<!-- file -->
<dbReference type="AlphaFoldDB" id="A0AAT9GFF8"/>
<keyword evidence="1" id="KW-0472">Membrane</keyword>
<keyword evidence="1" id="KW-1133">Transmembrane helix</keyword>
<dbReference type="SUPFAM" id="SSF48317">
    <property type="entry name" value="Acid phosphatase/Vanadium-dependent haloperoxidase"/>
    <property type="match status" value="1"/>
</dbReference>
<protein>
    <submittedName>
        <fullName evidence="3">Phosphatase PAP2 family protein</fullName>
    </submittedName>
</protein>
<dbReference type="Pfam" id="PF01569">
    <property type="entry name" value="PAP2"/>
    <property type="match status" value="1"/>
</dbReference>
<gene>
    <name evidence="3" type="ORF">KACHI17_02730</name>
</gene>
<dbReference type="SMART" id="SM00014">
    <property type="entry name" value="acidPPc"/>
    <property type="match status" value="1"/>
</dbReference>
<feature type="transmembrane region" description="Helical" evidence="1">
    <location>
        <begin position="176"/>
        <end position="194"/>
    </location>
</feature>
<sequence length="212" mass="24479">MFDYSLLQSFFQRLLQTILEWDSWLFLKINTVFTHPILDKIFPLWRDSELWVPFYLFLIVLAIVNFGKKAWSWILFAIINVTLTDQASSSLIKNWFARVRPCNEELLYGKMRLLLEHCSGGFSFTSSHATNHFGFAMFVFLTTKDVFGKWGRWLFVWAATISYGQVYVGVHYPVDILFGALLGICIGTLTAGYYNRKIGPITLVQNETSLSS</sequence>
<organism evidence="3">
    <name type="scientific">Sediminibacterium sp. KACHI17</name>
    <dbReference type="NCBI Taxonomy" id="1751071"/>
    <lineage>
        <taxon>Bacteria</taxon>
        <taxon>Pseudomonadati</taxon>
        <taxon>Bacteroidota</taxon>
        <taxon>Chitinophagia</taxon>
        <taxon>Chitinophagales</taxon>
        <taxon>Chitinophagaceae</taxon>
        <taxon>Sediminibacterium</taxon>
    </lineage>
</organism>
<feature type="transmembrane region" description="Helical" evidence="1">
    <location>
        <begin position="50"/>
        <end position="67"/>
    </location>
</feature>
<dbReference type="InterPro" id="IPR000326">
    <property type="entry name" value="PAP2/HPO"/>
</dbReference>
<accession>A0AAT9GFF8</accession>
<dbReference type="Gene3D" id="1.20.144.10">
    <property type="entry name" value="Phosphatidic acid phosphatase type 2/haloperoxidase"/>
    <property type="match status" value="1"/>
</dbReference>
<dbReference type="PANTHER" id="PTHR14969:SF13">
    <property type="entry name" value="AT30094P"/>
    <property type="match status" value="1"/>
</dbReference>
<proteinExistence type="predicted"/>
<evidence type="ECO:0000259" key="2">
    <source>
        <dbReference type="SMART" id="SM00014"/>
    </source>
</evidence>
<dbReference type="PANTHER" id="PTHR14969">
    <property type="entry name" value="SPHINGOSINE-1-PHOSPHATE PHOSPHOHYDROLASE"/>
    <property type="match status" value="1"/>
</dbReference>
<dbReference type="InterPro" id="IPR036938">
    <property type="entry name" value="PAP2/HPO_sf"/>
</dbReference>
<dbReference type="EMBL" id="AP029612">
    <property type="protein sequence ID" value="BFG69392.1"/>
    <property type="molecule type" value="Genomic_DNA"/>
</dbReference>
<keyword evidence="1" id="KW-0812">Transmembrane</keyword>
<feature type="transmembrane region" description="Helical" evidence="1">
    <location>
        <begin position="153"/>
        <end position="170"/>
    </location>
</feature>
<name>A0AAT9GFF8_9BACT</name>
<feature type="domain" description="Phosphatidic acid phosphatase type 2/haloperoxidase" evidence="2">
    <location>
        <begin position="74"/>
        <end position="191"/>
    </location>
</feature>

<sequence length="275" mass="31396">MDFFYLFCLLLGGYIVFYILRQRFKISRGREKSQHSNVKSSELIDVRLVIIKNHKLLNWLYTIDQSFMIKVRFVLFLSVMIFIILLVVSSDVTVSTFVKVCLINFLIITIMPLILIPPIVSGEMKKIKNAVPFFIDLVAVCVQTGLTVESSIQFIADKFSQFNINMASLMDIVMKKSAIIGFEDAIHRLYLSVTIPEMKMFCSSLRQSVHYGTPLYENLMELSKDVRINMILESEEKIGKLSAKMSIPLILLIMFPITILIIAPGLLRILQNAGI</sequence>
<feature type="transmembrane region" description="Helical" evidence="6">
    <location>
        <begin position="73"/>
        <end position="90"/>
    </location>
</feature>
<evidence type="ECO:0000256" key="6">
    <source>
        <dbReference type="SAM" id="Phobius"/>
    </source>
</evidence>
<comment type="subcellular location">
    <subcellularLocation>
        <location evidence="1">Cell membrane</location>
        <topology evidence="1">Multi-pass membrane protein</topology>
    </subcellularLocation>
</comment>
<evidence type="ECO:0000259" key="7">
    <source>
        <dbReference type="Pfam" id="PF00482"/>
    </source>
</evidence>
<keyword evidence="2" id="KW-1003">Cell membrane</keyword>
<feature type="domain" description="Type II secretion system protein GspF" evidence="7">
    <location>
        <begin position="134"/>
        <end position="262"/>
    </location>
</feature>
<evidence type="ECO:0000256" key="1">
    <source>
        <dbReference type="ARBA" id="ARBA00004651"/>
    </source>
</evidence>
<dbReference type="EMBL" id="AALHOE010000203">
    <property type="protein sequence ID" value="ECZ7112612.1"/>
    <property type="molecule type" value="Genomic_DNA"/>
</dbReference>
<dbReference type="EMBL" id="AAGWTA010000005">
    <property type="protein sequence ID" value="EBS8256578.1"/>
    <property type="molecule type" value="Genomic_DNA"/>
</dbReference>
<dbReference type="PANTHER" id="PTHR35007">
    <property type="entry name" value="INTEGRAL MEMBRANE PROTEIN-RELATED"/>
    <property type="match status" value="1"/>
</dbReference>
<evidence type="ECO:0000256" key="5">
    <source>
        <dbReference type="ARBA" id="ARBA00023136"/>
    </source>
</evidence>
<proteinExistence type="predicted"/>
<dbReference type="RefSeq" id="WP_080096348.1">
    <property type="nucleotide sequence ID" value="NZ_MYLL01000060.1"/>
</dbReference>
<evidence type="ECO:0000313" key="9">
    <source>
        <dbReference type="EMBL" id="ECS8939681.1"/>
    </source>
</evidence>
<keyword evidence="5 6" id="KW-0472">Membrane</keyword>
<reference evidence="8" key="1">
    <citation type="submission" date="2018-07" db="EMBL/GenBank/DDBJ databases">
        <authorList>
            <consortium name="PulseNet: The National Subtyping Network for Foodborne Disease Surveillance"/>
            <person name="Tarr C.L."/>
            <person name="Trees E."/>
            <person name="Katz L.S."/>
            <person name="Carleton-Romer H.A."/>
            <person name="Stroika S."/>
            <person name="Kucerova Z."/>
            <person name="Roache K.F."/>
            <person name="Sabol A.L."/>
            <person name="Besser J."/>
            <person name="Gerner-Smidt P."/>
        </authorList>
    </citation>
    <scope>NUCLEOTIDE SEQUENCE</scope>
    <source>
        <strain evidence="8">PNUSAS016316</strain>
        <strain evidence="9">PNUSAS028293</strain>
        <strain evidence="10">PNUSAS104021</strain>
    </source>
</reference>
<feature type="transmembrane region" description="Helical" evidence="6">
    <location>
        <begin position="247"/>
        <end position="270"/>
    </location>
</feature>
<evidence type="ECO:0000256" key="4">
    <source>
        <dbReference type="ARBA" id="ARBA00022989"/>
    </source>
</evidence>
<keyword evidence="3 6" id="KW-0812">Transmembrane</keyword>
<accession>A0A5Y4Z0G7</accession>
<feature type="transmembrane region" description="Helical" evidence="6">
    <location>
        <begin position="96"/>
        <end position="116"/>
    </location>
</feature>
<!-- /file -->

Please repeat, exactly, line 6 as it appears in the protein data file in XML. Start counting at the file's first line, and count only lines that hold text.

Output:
    <property type="match status" value="1"/>